Robert R. Reilly once again lends Ionarts his roving ears, this time from London.
Colin Davis and the London Symphony Orchestra opened their concert on Thursday evening, October 1st, with the Mozart Symphony No. 34. The warm glow of the Barbican acoustics perfectly matched the warmth of Davis’ rendition in which Mozart’s music was leisurely savored. This was mellow Mozart, quite at the opposite interpretive pole to that of, for example, Charles Mackerras’ speedy, if not frenetic renditions with the Prague Chamber Orchestra on Telarc. Yes, I know the Mackerras is exciting, but I grew especially to love Mozart’s later symphonies through the approach of Josef Krips (in the venerable recordings with the Concertgebouw Orchestra on Phillips), in which the singing lines are emphasized—almost as if the works were really instrumental operas. In this respect, the LSO sang beautifully, with every shade of nuance finely expressed. Davis was so leisurely in the Andante that it conveyed a kind of delicious sleepiness. This brush with somnolence made the contrast with the spiritedness of the Finale: Allegro vivace all the more pronounced, and Davis brought the celebration to a joyous close. The audience reaction made it clear that I am not alone in appreciating this style of Mozart playing.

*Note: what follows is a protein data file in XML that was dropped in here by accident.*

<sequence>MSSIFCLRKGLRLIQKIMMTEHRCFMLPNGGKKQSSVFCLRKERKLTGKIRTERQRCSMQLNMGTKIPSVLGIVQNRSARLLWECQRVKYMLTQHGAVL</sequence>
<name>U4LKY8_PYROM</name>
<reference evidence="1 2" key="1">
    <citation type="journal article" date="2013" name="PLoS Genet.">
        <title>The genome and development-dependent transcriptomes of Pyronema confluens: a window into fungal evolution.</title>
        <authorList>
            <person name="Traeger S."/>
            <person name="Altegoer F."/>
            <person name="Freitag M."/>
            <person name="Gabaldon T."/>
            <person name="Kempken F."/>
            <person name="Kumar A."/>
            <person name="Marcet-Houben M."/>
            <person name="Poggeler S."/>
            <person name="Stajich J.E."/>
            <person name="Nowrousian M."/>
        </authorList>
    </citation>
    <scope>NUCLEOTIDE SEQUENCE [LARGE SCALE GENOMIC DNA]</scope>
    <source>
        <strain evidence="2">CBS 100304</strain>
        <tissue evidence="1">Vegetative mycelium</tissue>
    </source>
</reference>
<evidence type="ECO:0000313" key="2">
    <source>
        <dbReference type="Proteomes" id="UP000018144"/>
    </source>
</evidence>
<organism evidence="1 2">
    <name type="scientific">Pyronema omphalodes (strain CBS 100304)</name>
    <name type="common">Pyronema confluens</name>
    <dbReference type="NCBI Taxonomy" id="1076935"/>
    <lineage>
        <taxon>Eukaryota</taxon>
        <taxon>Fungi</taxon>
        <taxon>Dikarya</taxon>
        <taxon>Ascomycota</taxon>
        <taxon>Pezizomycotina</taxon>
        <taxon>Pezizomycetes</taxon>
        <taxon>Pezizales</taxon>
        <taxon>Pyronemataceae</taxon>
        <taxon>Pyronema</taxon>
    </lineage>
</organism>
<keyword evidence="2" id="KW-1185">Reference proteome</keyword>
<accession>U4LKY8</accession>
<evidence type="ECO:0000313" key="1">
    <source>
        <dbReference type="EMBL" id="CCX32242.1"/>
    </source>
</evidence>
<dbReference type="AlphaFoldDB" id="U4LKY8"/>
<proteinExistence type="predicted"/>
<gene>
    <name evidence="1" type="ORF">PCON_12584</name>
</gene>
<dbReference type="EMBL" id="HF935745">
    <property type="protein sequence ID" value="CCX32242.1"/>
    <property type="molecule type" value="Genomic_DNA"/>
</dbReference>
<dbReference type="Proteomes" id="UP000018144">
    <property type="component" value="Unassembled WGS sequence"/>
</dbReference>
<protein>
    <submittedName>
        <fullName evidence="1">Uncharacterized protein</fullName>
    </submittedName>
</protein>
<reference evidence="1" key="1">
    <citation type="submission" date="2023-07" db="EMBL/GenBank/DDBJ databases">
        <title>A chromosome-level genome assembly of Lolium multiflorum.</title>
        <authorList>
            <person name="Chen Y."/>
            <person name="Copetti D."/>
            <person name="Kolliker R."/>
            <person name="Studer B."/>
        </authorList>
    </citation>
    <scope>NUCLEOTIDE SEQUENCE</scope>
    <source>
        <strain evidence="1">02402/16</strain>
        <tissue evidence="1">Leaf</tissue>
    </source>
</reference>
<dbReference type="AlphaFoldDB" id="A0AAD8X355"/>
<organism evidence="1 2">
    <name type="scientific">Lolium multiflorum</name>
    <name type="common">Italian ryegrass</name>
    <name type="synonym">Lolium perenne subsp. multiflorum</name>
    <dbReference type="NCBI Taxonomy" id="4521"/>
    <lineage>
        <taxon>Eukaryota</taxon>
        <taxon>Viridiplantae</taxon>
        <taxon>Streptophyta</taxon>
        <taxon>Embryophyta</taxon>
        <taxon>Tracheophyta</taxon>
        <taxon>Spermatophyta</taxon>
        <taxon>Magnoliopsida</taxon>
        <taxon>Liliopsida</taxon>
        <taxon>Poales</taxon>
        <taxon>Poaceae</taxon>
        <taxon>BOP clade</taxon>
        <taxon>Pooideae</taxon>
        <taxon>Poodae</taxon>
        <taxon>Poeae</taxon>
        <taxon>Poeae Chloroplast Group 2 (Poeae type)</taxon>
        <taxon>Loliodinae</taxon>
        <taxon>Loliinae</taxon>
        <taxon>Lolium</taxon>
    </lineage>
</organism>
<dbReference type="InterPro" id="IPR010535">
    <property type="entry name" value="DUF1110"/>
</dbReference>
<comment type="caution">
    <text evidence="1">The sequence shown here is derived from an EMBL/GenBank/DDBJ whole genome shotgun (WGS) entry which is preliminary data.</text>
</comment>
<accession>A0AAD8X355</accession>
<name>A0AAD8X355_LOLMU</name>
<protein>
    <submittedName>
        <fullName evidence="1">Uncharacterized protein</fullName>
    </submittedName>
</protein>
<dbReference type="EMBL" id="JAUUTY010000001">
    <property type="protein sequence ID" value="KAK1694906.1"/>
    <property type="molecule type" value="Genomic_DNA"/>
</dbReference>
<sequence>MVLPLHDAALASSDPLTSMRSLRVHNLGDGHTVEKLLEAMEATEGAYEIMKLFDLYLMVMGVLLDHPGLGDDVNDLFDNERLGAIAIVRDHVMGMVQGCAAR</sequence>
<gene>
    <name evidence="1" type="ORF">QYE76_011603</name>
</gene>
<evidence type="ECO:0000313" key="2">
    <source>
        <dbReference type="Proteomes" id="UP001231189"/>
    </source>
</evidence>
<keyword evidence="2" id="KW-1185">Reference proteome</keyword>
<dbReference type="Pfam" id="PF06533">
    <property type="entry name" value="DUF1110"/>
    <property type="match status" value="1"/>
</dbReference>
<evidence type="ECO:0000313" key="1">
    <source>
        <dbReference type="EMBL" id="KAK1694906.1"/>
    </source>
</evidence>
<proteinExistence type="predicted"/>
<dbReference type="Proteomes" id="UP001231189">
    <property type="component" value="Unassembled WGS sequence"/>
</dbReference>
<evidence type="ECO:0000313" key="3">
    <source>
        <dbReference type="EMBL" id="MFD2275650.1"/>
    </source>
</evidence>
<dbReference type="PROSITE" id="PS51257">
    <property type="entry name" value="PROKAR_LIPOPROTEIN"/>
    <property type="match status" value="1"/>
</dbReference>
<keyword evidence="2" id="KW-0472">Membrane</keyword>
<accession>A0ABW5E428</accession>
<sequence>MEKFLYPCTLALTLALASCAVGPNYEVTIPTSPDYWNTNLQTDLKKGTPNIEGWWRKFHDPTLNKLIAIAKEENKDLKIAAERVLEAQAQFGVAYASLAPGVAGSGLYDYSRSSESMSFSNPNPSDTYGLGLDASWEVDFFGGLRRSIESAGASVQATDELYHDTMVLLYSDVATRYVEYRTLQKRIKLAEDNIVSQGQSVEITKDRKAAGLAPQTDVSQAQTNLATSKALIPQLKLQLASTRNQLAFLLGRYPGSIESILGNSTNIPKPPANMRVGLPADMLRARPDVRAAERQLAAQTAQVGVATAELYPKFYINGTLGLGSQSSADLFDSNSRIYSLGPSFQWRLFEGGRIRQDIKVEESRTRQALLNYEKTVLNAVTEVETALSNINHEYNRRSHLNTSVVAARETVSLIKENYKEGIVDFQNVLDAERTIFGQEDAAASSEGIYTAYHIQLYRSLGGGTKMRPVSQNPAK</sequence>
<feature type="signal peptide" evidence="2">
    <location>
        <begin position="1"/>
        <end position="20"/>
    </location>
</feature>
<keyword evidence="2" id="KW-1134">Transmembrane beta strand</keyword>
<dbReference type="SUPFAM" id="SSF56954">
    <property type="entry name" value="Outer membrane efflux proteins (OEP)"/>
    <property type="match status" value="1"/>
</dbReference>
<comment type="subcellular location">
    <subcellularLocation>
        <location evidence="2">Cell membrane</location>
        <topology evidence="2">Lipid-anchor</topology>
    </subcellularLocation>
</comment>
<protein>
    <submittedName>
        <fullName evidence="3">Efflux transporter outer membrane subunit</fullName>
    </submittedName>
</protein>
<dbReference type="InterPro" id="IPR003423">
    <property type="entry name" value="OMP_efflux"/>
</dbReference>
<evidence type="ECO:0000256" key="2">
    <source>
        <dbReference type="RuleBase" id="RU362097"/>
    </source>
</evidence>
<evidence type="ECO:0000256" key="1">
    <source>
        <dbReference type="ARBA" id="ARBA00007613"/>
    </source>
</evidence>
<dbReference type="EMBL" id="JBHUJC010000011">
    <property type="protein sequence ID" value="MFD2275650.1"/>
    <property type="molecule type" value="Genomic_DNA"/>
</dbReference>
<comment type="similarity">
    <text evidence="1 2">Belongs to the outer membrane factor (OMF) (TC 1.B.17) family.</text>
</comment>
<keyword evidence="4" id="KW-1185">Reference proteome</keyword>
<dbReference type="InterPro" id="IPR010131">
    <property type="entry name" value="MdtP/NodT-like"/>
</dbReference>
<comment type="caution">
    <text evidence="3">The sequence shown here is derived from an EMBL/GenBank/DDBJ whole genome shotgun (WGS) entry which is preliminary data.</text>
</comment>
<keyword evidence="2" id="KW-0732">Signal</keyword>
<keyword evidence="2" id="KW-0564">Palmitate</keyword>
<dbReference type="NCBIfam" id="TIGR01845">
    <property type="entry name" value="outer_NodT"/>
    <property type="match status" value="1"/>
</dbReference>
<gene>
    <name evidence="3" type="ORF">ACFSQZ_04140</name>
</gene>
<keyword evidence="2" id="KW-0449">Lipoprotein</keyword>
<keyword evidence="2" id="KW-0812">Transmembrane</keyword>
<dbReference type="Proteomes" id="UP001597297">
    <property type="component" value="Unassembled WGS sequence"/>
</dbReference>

Radu Lupu joined
Carl Nielsen, Symphony No.5 & Concertos et al.,
Kubelik / Danish RSO
Nielsen’s’ Fifth is, in certain respects, a reprise of his Fourth Symphony, the Inextinguishable. Some of its themes are variations of what is heard in the Fourth, and the story line is familiar: the forces of life gently dawning; the forces of life getting tromped on by the anti-life forces; the forces of life fighting back and emerging triumphant. Nielsen follows this scenario a couple of times in the two-part 5th. The Inextinguishable is one of the greatest symphonic expressions of this theme, and the Fifth Symphony does not quite achieve the same stature. However, whatever the similarities, it does distinguish itself from the Fourth with its unconventional shape. In the program notes,
It is hard to single out sections of the LSO for special praise in the Fifth because it was so outstandingly superb in all departments. This is great symphonic music that makes maximal demands, and it was played by an orchestra that met them in exactly the kind of triumph that Nielsen was trying to express.
(The program repeats on Sunday, October 4.)